# Correlation reverses when deflated by the same amount

Assume that we have two variables, $$a_{i}$$ and $$b_{i},$$measured across individuals $$i.$$ They have a strong, positive correlation, say $$corr(a_{i},b_{i})\approx0.9$$. Now, there is a another variable, $$c_{i}$$ , which varies across individuals. Note also that $$0

We compute, then, for each individual: $$A_{i}=\frac{a_{i}}{c_{i}}$$ and $$B_{i}=\frac{b_{i}}{c_{i}}$$

We notice that $$corr(A_{i},B_{i})$$ becomes strongly negative! This is a bit perplexing, but the only reasonable explanation I can come up with is this- across individuals, when $$b_{i}$$ increases, although $$a_{i}$$ increases, $$c_{i}$$ increases by more than $$a_{i}$$ increases on average, rendering this correlation negative. Is this reasoning correct? Is there perhaps a formal condition linking $$a,b$$ and $$c$$ which can capture the essence of this reverse in correlation?

• The nature of the answers may vary depending on what you assume about the signs of these variables. The context hints that all of them are non-negative: is this the case or not?
– whuber
Jun 28, 2021 at 14:35
• Yes indeed, they are! Well observed.. Jun 28, 2021 at 14:47
• I have included the requisite information in the body of the question. Jun 28, 2021 at 14:50

This can happen when the $$c_i$$ are positively correlated with $$a_i+b_i.$$ The geometry of the $$(a_i,b_i)$$ scatterplot reveals that such behavior should not be surprising.

Without any loss of generality we may scale all the $$a_i$$ by some positive value, all the $$b_i$$ by some other positive value, and all the $$c_i$$ by yet a third positive value, without changing any of the conditions.

Thus, it's no restriction to imagine the $$(a_i,b_i)$$ scatterplot takes on a classic "cigar" shape, with its axis oriented around 45 degrees.

The rescaling by the $$c_i$$ moves each point to another one on the line connecting it to the origin. Thus, we need to envision a situation in which the points in the original cigar can be moved in this way to fall along a cigar-shaped cloud that is oriented negatively. This is easily done: pick any nonzero number $$\mu$$ and for each point $$i$$ set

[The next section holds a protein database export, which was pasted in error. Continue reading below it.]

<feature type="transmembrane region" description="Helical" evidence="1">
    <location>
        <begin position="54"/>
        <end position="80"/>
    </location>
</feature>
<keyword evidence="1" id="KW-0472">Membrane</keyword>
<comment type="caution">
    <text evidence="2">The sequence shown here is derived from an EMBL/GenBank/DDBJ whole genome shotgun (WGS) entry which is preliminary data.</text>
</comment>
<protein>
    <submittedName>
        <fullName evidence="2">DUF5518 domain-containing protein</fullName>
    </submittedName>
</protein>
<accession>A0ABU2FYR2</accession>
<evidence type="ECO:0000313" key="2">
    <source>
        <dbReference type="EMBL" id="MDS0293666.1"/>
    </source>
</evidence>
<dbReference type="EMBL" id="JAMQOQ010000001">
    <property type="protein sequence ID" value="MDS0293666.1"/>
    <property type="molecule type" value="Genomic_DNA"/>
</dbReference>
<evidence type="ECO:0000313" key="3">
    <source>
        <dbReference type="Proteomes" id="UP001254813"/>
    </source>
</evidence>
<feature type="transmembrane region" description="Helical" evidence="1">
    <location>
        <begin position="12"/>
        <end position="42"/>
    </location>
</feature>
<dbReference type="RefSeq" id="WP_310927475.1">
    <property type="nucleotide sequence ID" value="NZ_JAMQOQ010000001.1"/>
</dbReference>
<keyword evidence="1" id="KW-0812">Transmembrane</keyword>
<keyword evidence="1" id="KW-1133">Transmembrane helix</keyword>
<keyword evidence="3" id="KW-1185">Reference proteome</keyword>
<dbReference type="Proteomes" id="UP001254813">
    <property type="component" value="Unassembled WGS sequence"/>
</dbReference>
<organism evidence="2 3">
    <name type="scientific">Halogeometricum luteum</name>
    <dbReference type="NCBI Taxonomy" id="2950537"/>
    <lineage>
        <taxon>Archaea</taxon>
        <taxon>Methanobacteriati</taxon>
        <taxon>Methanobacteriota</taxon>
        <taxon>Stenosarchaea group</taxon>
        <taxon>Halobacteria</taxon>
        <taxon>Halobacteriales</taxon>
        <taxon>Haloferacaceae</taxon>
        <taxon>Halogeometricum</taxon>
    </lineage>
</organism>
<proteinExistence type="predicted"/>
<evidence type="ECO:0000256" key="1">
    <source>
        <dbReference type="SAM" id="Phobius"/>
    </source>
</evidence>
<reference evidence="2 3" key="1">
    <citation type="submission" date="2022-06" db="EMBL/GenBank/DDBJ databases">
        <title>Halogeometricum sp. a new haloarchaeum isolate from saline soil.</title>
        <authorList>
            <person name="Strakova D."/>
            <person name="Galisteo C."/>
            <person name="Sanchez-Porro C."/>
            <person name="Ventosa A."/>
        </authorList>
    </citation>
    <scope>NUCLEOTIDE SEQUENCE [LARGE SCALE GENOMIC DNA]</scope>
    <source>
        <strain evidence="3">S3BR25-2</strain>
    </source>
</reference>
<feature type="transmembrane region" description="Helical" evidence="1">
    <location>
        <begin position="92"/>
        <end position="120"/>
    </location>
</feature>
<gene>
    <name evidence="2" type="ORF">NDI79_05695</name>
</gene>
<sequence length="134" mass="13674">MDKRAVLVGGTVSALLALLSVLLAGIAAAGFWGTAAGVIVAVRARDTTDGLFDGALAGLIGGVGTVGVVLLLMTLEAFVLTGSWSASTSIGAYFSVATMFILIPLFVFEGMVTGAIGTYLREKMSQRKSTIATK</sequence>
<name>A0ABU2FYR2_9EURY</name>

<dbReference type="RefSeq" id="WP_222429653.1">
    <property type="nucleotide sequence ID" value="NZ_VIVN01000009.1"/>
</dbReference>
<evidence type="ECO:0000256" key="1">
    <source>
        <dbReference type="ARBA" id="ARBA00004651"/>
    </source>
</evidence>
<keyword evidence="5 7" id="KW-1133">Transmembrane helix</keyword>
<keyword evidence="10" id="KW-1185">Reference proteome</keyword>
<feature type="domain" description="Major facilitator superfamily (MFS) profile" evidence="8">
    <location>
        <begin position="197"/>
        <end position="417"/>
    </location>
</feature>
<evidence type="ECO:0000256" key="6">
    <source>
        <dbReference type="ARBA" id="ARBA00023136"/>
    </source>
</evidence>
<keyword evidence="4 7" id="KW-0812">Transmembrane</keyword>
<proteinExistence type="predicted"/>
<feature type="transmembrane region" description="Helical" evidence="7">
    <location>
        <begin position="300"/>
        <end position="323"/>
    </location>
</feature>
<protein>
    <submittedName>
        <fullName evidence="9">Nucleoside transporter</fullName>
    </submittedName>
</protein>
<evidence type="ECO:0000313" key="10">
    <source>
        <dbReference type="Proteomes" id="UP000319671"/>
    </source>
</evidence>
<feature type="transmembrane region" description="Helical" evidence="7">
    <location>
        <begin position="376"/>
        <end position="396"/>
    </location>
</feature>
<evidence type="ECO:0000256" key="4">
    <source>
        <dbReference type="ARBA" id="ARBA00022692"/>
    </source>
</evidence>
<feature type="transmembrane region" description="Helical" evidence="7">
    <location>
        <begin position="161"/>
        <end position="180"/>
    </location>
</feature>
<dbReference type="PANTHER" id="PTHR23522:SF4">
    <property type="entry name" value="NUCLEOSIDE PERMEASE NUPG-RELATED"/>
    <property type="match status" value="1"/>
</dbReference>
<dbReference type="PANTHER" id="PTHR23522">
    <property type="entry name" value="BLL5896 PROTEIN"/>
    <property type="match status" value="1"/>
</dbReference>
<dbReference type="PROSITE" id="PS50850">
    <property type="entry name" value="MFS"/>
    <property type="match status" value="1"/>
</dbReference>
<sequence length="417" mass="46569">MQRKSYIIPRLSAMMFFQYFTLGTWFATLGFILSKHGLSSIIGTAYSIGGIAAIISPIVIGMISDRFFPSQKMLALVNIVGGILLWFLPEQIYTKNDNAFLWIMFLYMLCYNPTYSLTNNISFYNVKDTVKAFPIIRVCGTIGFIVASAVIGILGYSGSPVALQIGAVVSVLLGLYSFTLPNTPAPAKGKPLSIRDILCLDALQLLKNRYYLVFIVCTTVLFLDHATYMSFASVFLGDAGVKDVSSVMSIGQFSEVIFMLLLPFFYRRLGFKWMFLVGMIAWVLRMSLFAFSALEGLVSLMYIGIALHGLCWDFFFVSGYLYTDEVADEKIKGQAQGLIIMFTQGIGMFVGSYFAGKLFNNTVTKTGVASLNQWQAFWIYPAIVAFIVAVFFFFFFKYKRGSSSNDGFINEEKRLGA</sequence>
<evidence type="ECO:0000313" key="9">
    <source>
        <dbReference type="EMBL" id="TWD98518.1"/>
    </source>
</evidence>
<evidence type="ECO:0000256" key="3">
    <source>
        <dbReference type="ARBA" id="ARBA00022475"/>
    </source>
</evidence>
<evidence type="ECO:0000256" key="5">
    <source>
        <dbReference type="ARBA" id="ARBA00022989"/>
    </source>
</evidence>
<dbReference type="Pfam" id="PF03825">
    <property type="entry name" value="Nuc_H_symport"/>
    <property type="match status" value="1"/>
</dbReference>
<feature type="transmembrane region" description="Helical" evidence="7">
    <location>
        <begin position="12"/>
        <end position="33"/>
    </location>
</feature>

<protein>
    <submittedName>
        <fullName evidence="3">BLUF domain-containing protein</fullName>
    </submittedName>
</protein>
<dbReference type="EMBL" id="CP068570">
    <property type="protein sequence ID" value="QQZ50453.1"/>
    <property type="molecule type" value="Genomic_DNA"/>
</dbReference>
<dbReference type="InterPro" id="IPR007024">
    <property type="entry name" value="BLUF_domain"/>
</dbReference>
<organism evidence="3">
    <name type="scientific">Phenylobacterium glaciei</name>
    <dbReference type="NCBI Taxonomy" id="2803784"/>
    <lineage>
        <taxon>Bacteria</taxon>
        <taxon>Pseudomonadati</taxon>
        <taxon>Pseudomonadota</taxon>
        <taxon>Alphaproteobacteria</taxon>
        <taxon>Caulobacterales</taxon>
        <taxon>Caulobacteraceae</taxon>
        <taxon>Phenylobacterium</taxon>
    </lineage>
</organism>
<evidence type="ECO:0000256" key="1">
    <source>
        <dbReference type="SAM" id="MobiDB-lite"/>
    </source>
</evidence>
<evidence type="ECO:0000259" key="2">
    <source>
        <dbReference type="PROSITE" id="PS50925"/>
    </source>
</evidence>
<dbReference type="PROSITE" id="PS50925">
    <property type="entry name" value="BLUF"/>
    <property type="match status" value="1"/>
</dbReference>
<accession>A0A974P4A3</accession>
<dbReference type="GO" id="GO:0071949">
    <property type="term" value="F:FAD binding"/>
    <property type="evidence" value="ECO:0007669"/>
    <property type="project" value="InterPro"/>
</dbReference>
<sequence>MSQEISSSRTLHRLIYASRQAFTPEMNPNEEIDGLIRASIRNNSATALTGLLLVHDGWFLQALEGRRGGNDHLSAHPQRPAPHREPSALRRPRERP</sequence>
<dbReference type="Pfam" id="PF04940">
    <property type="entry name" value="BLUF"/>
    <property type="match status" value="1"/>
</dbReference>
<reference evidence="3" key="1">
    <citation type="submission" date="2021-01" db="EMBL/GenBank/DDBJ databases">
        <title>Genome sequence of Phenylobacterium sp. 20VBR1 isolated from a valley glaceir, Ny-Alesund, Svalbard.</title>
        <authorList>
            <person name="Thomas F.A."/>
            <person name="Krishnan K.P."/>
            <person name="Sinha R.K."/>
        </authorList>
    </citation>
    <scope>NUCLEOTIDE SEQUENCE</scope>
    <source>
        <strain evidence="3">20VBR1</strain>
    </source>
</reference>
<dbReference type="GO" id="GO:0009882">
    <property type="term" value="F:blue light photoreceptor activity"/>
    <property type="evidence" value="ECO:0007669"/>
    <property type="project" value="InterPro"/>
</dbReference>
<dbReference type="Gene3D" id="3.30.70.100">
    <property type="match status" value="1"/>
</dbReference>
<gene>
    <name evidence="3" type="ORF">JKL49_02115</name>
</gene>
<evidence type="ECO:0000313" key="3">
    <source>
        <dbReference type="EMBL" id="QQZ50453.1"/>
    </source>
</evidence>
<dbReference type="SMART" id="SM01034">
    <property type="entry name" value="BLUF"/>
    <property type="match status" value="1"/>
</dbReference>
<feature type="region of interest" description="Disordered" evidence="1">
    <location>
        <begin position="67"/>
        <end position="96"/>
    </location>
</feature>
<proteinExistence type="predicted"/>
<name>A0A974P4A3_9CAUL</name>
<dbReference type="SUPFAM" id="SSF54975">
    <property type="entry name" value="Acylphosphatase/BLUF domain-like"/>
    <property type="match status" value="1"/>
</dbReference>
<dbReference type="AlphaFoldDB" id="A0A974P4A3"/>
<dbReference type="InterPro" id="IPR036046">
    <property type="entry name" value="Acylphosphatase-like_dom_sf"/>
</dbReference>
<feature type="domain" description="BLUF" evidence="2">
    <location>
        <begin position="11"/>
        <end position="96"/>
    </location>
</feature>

$$c_i \approx (a_i + b_i)/\mu.$$

The projected point

$$\left(\frac{a_i}{c_i},\frac{b_i}{c_i}\right) = \mu\left(\frac{a_i}{a_i+b_i},\frac{b_i}{a_i+b_i}\right)$$

will lie close to the line $$a_i+b_i=\mu,$$ which has negative slope. Thus, you can achieve any negative correlation, even $$-1.0$$ exactly, by varying the closeness of the approximation. The value $$\mu\sqrt{2}$$ will be the typical distance between the new points and the line $$b = -a.$$

Here is an example to illustrate. The $$n=30$$ original points with correlation coefficient $$0.9$$ are plotted as open circles. Arrows project them to new solid red points with correlation coefficient $$-0.8.$$ Those points all lie near the line $$a+b \approx 5.57$$ (the median of all the $$a$$ and $$b$$ coordinates).

• What an answer!! I'll be sure to go over it carefully. You, sir, should write a textbook on Statistics. Jun 28, 2021 at 16:12
• Just to clarify- a silly follow up I had- given that a_i and b_i are both scaled by the same amount, c_i, why does c_i not cancel out on both sides? I would imagine it would in the case where a_i and b_I are perfectly correlated... Jun 28, 2021 at 17:04
• It does cancel: the slope of the line of projection (that is, of any arrow) is $b_i/a_i = (b_i/c_i)/(a_i/c_i).$
– whuber
Jun 28, 2021 at 17:10
• Indeed- however, it seems it is not true when there is a constant. I am posting another question to that effect, and would appreciate your insight! Jun 28, 2021 at 18:55
• A basic property of correlation is that constant scaling of either variable doesn't change the correlation: see the initial remarks in this answer.
– whuber
Jun 28, 2021 at 19:37